DNA Fragmentation Testing: What Is It and When Should It Be Used?
Luke Machen, MD
What is DNA fragmentation?
Typically, one of the first tests in the evaluation of an infertile male is a semen analysis, which includes semen volume, sperm concentration, and sperm motility. While there is frequently a relationship between semen parameters and pregnancy rates, a semen analysis is an imperfect test; it is not predictive of pregnancy and it does not evaluate all aspects of sperm functionality.
Recently, there has been a push to develop complementary testing to the semen analysis that may help characterize sperm dysfunction. One such test is sperm DNA fragmentation, which is the percent of broken or fragmented DNA in a sperm. Multiple studies have shown that poor DNA integrity can be associated with infertility through a reduction in fertilization rates or embryo quality, and/or an increase in miscarriage rates.
What causes increased DNA fragmentation?
Sperm DNA may become damaged either during formation of the sperm, or while sperm are being stored and maturing in the epididymis. This is most likely due to increased levels of reactive oxygen species and oxidative stress. The levels of oxidative stress can be exacerbated by many factors, some external lifestyle factors and some internal. The following is a list of common causes of increased DNA fragmentation:
- Lifestyle factors
- Advanced age
- Occupational exposures
- Systemic infections
- Reproductive tract pathologies
When should DNA fragmentation testing be considered?
As mentioned above, studies thus far have shown that there seems to be an association between DNA fragmentation and infertility. However, at this time there is not sufficient evidence to routinely perform DNA fragmentation on all men with fertility issues, which is reflected in the latest guidelines of the American Urological Association and the American Society for Reproductive Medicine. Thus, it can be challenging to identify clinical scenarios where DNA fragmentation testing should be utilized. The strongest evidence exists to check DNA fragmentation in the following scenarios:
- Varicoceles — varicoceles are dilated testicular veins which may be associated with testicular dysfunction. While there is a well-established relationship between varicoceles and infertility, many men with varicoceles are able to conceive without difficulty. DNA fragmentation may help determine which men would benefit from treatment of the varicoceles.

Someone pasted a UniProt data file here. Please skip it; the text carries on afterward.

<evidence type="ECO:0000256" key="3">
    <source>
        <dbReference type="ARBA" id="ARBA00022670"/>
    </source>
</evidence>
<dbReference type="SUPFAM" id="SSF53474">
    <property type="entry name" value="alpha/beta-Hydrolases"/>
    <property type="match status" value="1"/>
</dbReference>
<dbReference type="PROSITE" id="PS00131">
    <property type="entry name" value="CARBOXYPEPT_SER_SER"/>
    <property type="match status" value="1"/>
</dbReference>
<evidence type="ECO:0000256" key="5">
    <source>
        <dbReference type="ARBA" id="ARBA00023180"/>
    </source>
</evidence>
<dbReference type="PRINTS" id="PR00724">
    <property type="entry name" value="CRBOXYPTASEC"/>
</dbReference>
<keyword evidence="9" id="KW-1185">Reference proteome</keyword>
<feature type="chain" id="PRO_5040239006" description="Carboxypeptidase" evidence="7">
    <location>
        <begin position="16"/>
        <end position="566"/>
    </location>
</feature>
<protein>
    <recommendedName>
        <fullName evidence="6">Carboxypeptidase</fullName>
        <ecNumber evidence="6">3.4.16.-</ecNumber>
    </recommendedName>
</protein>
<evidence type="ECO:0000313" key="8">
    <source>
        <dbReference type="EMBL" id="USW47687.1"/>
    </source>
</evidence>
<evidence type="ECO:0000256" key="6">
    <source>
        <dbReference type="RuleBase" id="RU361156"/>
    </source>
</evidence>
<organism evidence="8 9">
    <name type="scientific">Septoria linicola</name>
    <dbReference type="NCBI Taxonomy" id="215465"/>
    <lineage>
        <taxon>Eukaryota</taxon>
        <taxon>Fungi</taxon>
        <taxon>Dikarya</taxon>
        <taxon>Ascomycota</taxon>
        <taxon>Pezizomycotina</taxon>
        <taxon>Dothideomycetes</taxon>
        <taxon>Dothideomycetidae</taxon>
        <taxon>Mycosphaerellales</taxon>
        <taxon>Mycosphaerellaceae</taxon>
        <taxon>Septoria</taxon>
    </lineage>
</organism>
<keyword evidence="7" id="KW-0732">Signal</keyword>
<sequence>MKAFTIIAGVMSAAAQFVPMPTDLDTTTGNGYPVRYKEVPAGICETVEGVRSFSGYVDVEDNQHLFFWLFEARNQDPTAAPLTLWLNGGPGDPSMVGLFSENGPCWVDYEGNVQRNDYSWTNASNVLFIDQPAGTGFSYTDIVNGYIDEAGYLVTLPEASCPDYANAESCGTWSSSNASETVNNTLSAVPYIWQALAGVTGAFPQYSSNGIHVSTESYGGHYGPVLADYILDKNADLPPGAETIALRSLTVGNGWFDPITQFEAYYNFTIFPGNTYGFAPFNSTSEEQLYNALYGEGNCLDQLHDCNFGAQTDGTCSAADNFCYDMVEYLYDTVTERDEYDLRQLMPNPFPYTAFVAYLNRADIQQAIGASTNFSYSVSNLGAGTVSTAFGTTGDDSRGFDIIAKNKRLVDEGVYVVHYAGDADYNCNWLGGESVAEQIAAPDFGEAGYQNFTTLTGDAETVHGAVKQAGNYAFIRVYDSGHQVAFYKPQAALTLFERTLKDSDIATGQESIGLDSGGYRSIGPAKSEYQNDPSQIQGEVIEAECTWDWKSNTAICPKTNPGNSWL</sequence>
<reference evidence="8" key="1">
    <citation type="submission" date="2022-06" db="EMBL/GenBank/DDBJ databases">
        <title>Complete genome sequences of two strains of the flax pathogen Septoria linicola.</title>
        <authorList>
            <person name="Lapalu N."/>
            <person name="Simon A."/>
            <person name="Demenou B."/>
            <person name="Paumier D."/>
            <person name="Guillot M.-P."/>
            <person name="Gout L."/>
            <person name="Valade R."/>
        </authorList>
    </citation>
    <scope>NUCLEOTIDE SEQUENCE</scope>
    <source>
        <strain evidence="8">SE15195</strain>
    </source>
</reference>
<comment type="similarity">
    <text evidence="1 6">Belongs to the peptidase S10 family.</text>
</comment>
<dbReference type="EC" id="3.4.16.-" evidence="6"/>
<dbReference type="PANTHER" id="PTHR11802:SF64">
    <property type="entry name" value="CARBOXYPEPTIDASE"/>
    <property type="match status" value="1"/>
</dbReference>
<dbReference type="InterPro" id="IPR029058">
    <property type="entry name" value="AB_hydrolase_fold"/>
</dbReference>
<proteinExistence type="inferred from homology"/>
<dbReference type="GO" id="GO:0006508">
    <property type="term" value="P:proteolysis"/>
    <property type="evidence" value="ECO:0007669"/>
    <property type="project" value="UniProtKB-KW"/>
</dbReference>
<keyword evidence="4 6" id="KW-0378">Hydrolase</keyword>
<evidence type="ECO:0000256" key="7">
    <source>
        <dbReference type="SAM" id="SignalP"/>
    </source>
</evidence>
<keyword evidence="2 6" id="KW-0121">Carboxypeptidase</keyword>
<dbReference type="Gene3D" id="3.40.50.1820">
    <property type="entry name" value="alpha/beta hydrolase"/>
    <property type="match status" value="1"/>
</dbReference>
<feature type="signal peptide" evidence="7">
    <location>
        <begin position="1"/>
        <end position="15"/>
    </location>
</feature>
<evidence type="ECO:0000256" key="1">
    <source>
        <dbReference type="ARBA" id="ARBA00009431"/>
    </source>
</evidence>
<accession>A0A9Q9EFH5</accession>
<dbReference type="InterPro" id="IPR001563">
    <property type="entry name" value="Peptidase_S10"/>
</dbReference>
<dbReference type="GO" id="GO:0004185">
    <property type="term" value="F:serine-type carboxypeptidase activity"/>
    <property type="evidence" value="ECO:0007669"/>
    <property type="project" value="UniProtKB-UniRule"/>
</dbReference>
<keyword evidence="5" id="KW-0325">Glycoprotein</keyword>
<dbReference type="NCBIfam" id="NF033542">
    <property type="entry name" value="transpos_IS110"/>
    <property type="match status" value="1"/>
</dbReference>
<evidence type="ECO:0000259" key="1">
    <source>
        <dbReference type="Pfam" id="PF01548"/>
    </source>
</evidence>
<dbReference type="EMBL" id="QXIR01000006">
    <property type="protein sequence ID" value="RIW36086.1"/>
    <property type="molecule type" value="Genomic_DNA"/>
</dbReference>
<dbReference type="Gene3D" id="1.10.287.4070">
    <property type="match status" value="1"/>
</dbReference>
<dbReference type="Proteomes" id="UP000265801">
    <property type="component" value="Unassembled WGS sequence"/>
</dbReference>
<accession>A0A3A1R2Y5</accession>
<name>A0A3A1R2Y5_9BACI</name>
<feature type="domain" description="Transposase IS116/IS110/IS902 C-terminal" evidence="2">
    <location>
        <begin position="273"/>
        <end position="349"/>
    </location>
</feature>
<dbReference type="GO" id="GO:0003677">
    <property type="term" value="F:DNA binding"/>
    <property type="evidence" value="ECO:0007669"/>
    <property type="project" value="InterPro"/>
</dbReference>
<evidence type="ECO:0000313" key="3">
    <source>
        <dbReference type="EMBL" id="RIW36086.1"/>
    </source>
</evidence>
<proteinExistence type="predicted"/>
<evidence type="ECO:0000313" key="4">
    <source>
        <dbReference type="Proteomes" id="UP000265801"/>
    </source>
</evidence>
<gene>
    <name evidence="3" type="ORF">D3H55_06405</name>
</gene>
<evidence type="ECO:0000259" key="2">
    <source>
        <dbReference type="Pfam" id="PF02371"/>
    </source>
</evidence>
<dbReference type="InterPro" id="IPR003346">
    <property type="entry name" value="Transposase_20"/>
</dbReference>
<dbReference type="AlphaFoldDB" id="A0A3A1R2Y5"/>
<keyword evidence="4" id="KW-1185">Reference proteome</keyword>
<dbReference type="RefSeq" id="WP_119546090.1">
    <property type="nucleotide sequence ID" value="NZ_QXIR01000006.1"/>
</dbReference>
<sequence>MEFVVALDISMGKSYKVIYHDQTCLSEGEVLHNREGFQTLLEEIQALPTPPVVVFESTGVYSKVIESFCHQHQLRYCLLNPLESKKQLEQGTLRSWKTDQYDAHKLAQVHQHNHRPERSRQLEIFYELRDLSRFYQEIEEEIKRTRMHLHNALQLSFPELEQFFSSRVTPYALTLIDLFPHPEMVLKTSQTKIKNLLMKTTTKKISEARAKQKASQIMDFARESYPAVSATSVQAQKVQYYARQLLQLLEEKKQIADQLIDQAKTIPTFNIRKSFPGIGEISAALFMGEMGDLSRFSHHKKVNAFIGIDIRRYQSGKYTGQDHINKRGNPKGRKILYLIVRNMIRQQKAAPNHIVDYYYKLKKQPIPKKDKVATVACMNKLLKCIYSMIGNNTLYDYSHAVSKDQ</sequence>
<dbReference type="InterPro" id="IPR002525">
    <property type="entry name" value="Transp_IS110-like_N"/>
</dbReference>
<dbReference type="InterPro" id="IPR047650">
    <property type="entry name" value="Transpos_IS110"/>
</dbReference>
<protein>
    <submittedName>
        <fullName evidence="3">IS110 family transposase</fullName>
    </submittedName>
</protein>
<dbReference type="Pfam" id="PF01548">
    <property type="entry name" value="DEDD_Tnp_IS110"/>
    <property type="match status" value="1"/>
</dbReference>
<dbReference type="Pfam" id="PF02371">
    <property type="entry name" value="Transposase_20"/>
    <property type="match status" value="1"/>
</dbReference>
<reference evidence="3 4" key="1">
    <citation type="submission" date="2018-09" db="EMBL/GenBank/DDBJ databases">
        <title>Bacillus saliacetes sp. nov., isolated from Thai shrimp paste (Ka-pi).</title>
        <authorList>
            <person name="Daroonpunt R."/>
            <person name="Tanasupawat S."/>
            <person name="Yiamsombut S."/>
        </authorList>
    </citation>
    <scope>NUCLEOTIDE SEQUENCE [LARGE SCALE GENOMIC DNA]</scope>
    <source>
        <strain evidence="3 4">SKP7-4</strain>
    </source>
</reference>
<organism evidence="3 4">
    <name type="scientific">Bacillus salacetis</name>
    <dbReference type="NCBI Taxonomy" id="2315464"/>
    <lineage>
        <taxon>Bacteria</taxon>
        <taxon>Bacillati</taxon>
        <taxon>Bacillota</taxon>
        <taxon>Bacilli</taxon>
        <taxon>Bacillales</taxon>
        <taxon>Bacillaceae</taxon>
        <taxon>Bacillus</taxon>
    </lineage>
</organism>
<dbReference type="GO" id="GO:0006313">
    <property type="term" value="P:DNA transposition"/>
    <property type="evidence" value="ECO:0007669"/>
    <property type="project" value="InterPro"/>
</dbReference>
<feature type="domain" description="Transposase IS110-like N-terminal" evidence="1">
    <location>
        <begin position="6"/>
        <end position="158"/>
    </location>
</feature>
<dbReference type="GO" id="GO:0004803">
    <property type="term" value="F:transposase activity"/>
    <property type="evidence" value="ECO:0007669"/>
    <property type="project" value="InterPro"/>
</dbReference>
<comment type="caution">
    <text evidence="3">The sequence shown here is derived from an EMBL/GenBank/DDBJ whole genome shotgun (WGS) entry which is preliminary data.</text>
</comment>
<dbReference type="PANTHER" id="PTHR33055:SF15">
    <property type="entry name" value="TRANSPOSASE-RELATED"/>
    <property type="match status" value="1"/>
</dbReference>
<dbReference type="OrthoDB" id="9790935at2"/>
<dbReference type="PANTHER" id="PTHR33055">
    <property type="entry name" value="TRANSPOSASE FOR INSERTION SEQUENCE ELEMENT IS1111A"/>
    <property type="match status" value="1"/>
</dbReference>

- Unexplained infertility — some couples have difficulty conceiving despite normal semen analyses and no identifiable female issues. DNA fragmentation may be elevated in these individuals and could be worth checking.
- Recurrent pregnancy loss — the likelihood of natural pregnancy has been shown to be reduced with elevated DNA fragmentation, and has been linked to recurrent miscarriages
- Recurrent IUI/IVF failures — intrauterine insemination and in-vitro fertilization success rates may be lower in men with increased DNA fragmentation, both in terms of achieving pregnancy and loss of pregnancy
- Preponderance of lifestyle risk factors — as mentioned above, lifestyle factors such as smoking or obesity may be associated with DNA fragmentation; testing may reinforce the need for lifestyle alterations and monitor the effects of these modifications
What are the treatment options?
If someone is found to have elevated DNA fragmentation, there are several potential treatment options. In the setting of a modifiable risk factor, the first step should be to eliminate the risk factor — e.g. weight loss, eliminate tobacco use, etc. Otherwise, perhaps the most conservative treatment is oral antioxidant supplementation. Oral antioxidants may be of benefit to some men, and the risks are minimal, although not all patients may experience a decrease in their DNA fragmentation. In the setting of elevated DNA fragmentation with a varicocele, treatment of the varicocele may be of benefit, and has been shown to produce modest reductions in fragmentation indices. Another treatment option in select individuals would be the utilization of testicular sperm with assisted reproductive techniques. In some studies, the DNA quality of sperm harvested directly from the testicle has been shown to be superior to ejaculated sperm. However, this is not a first-line treatment, and is typically reserved for patients who have failed IVF with ejaculated sperm.
While not yet recommended to routinely evaluate in men with infertility, sperm DNA fragmentation has been shown to be a useful adjunct to a traditional semen analysis in select individuals. Discuss with your physician if you have any of the aforementioned risk factors to see if DNA fragmentation testing could be of benefit for you and your spouse.
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